‘Tis the season… The syllabi are nearing their end, the teachers are dreading the grading, the library is filling up with students who have too little time to finish the paper they should’ve started weeks ago and cursing their notes for being too sparse. Finals week is stressful, seems to come too soon and last too long. Here are some tips to make it a little less painful:
1. Get organized
Schools and teachers have a weird way of piling the hardest, longest assignments together. So, if your school is anything like mine, you’ve got about 4.5 essays, 3 presentations, and 2 exams coming up in the next few weeks. Not to mention the fact that classes are *technically* not over yet, so you have to keep up with your readings and normal schoolwork, as well as any additional responsibilities you might have nothing to do with school responsibilities.
Do yourself a favour and create a calendar. Schedule some time to work on each of your assignments (and actually work on them!). An hour a week per assignment for a month will not feel like that much and you will be done with it sooner than you realise. This will also allow you to prioritise and will prevent you from missing any deadlines and (hopefully) will have you early in bed the week your assignments are due, instead of agonising in the library until late at night.
Get this template here.
2. Take care of yourself
I know, I know. When finals are looming and the work seems to just not get done, it’s hard to think about pitiful human necessities like eating, sleeping, or taking a break. But you really should. Think about it, how are you going to get things done well if you’re running on borrowed energy?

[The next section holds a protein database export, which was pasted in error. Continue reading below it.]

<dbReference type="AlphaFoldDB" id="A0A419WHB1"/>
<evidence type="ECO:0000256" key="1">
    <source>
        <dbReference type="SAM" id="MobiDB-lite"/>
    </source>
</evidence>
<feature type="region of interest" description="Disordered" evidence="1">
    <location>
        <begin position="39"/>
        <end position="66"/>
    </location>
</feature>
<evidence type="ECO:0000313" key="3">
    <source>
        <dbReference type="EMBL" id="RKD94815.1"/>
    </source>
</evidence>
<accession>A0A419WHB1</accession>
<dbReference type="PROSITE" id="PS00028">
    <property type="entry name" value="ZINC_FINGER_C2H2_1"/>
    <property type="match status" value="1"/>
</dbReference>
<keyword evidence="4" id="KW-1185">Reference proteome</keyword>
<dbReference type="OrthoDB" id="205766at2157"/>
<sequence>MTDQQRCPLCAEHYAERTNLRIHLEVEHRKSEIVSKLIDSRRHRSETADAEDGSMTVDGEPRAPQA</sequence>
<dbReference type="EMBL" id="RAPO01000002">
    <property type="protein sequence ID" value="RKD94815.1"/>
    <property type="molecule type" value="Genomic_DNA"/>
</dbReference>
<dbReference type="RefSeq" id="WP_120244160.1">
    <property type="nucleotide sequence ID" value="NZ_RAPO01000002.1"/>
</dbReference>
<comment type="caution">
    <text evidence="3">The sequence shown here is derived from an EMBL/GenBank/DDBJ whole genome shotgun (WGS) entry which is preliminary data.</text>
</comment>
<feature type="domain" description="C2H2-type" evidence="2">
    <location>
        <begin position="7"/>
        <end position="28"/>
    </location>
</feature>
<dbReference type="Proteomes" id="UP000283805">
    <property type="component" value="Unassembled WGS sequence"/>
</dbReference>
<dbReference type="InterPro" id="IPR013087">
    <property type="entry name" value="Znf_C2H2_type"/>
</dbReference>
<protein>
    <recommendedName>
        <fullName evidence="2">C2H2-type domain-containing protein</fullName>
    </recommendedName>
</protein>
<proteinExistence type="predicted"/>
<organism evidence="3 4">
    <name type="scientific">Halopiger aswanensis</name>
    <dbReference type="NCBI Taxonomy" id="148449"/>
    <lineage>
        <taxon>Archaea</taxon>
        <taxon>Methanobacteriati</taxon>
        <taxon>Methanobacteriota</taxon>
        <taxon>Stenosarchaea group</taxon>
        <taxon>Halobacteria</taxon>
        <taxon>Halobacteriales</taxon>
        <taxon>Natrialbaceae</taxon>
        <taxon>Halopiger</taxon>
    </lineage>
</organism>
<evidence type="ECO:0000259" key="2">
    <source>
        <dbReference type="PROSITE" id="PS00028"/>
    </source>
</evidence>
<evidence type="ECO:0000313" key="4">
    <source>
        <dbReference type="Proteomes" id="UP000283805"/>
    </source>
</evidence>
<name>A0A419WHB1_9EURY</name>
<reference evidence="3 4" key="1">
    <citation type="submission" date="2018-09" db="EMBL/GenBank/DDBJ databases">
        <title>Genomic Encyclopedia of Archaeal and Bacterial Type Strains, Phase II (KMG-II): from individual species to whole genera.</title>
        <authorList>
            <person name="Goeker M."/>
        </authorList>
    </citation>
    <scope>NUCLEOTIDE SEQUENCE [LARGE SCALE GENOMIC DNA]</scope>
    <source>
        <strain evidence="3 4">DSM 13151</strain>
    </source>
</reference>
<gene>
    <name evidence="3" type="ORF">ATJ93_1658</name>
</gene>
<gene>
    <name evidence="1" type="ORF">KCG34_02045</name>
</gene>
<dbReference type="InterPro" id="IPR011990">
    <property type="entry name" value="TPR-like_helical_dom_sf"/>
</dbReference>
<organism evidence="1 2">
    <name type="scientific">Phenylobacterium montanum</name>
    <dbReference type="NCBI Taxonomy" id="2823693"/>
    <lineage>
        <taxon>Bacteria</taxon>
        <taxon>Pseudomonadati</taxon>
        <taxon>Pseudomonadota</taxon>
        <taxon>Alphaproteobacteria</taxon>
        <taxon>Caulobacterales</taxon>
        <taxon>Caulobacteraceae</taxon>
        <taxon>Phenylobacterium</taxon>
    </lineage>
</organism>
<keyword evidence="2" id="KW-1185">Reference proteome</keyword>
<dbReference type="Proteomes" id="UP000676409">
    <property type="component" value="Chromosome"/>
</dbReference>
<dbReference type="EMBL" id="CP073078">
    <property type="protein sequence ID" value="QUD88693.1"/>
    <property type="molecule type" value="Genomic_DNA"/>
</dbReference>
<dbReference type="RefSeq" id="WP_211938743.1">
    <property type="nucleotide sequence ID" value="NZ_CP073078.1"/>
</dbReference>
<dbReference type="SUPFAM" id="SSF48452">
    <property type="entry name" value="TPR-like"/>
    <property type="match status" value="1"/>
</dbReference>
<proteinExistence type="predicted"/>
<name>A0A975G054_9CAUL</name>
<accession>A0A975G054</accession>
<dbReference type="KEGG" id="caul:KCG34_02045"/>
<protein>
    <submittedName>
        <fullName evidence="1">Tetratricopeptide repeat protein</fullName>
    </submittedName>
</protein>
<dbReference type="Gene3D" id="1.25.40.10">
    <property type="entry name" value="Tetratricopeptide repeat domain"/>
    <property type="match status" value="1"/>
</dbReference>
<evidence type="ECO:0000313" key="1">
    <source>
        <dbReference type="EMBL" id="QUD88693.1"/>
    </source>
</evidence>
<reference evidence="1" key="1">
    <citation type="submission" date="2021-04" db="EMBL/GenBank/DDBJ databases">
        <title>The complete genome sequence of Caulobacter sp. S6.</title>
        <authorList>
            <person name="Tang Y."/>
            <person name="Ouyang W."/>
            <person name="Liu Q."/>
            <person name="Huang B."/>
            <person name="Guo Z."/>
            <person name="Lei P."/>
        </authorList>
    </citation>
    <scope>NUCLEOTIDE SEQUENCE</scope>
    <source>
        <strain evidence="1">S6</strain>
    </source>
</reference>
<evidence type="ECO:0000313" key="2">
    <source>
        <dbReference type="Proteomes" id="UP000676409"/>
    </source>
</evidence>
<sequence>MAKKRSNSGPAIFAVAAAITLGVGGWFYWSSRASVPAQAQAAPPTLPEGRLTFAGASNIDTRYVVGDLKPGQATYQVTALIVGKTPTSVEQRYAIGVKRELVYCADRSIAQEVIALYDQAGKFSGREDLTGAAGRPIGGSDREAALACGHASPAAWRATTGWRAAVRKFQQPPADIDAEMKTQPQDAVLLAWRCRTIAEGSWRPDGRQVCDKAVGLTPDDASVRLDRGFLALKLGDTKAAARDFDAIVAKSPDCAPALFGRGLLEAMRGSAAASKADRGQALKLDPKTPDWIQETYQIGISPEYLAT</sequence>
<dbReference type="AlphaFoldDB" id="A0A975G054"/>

So, eat; have a list of a few easy recipes that you can prepare quickly and will keep you fed and happy. Sleep at least 6-7 hours each night, set alarms and limits to your studying and working and turn off the computer when you say you will. Stay active. Go for a walk, do some yoga, hit the gym… Now, I’m not staying, “Pick up a new workout routine while you’re drowning in school work.” But avoid becoming a library potato, even just a 20 minute walk each day can leave you feeling energised and give you a break from academic fatigue. And finally, take a break. Go out with friends, watch that episode that just came out, read a book, drink some tea… It is okay, your life doesn’t begin and end with school.
3. Figure out how you study best
It may be flash cards, it may be reading your class notes over, it might be fitting a summary of all your notes into one, two-sided A4 paper. Create a study group. Try to find the topics in pop culture, see if they’re right. It might actually be not studying, some people actually do better not studying and trusting that they’ve learned what they should’ve have through the semester.
Most importantly do not try to cram everything into your brain the night or day before. It won’t work and you will actually remember less if you try to do this.
Overall, stay positive. It may feel like it at the time, but exams are not the end of the world. If you paid attention during class, handed in the rest of your work, and participated during the semester you are probably going to do a lot better than your stress is leading you to believe.